HP faces AG probe into 'pretexting' allegations

PALO ALTO: Hewlett-Packard is facing a publicity nightmare as the company is forced to fend off criticism - and potential legal action - resulting from the news that the company allegedly hired a contractor to find out who had leaked information to reporters.

PALO ALTO: Hewlett-Packard is facing a publicity nightmare as the company is forced to fend off criticism - and potential legal action - resulting from the news that the company allegedly hired a contractor to find out who had leaked information to reporters.

The negative affect of this news was compounded by the fact that the contractor apparently accessed the phone records of at least four reporters and maybe as many as nine. The California attorney general confirmed to the media that his office was conducting a criminal investigation.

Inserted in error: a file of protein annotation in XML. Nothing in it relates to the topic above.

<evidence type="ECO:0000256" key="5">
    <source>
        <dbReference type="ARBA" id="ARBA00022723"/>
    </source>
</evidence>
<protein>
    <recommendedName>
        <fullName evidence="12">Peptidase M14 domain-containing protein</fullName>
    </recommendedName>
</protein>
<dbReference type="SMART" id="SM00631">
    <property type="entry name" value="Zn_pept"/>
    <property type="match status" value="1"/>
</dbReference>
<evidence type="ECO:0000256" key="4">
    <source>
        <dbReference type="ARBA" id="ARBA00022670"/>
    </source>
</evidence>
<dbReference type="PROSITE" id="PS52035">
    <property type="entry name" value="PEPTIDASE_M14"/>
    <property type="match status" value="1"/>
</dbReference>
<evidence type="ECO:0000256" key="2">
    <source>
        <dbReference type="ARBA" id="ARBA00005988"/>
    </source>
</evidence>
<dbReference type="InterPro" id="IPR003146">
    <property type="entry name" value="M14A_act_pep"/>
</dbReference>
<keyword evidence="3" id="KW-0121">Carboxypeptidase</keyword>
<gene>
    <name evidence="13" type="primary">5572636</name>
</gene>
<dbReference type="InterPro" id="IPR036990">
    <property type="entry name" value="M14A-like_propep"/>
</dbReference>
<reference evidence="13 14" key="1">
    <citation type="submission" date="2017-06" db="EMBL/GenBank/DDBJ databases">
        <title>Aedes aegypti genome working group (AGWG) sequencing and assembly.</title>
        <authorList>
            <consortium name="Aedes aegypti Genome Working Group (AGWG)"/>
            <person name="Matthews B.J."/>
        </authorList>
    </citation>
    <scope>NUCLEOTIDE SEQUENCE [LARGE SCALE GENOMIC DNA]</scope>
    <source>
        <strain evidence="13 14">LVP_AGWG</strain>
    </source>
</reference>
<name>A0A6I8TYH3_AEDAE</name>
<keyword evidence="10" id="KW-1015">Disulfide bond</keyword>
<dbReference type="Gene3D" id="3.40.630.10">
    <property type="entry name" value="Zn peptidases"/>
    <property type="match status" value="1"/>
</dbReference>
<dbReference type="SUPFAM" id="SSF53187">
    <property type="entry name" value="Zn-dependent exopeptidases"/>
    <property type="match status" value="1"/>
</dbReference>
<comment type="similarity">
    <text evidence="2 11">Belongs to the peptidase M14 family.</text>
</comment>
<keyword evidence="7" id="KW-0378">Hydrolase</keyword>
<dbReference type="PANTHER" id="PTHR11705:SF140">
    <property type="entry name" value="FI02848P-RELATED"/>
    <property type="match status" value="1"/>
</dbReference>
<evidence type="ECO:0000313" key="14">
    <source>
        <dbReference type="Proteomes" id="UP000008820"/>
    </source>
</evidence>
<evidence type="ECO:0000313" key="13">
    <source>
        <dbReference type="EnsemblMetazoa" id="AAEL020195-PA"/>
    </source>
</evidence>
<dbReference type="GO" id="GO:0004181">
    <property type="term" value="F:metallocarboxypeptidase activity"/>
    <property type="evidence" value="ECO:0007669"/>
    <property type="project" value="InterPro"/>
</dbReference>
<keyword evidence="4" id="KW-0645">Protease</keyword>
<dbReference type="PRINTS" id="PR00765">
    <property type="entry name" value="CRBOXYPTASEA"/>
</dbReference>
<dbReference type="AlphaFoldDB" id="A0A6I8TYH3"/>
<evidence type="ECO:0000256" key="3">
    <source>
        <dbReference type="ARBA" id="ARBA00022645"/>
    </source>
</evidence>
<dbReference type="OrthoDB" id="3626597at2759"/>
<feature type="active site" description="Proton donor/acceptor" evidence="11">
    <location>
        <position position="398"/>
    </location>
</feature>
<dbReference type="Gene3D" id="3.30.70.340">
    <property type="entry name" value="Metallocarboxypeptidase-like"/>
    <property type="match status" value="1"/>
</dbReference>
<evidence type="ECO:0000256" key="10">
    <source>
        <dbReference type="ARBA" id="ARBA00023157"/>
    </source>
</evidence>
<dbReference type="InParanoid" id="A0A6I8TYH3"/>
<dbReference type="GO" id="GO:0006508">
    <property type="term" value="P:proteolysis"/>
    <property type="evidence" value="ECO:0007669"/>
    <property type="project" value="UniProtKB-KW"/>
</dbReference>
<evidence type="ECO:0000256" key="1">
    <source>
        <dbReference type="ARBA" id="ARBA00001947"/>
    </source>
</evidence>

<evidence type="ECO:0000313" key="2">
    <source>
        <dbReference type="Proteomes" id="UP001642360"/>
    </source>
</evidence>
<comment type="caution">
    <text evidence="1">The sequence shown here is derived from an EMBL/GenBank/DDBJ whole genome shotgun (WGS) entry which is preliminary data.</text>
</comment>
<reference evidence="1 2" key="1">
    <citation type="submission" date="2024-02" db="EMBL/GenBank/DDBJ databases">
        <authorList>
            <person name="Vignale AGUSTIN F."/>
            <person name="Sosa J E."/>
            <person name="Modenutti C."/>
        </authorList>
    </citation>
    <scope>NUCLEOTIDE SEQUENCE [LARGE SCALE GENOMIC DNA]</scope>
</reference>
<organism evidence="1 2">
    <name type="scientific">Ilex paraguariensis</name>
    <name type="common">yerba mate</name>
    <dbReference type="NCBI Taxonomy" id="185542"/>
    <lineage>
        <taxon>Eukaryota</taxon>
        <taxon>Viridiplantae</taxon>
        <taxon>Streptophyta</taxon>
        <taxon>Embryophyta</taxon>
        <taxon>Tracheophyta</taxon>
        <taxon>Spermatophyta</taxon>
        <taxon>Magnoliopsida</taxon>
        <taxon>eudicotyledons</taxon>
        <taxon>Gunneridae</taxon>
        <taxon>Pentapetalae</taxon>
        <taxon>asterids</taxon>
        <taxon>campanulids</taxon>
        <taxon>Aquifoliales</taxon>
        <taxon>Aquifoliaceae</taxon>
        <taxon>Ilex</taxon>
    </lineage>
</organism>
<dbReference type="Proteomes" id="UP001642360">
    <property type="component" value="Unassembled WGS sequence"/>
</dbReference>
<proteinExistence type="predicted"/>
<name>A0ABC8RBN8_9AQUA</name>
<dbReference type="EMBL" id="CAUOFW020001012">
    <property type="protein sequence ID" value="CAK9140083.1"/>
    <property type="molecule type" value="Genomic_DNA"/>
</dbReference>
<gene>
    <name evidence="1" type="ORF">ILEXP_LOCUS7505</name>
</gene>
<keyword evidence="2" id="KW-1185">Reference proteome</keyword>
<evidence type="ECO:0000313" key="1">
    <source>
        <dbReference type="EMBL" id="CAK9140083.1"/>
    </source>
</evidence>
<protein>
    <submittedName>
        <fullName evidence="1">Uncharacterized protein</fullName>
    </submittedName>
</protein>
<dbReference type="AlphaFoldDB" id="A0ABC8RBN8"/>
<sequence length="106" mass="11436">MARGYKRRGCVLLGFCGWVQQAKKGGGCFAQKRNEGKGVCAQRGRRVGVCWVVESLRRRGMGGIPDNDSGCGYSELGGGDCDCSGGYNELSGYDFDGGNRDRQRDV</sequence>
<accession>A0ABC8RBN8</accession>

The situation started when HP chairman Patricia Dunn ordered an investigation into potential leakers, after CNet wrote an extensive January 23 article on the company's long-term strategy, sourcing an unidentified person within the company. The  records of the reporters of that story — Dawn Kawamoto and Tom Krazit — were reportedly found through a process called pretexting, which involves misrepresenting oneself, say as a surveyor, to get personal information necessary to access bank or phone records. The company was allegedly trying to figure out if a board member was the cause of the leaks.

The SF Chronicle has reported that John Markoff of the New York Times and Pui Wing Tam of the Wall Street Journal also had their records searched.

HP could not immediately be reached for comment, but company spokespeople have told the media that they're aware of the investigation.

"We believe that persons at all levels within the company - directors, officers and employees - must be held accountable and have the highest personal integrity," HP spokesman Ryan Donovan told the AP Tuesday, referring to the leaks. "We've changed the culture of this company to one that's driven by accountability and meeting the needs of the customer. These changes have been painful, but we believe they're the right thing to do."

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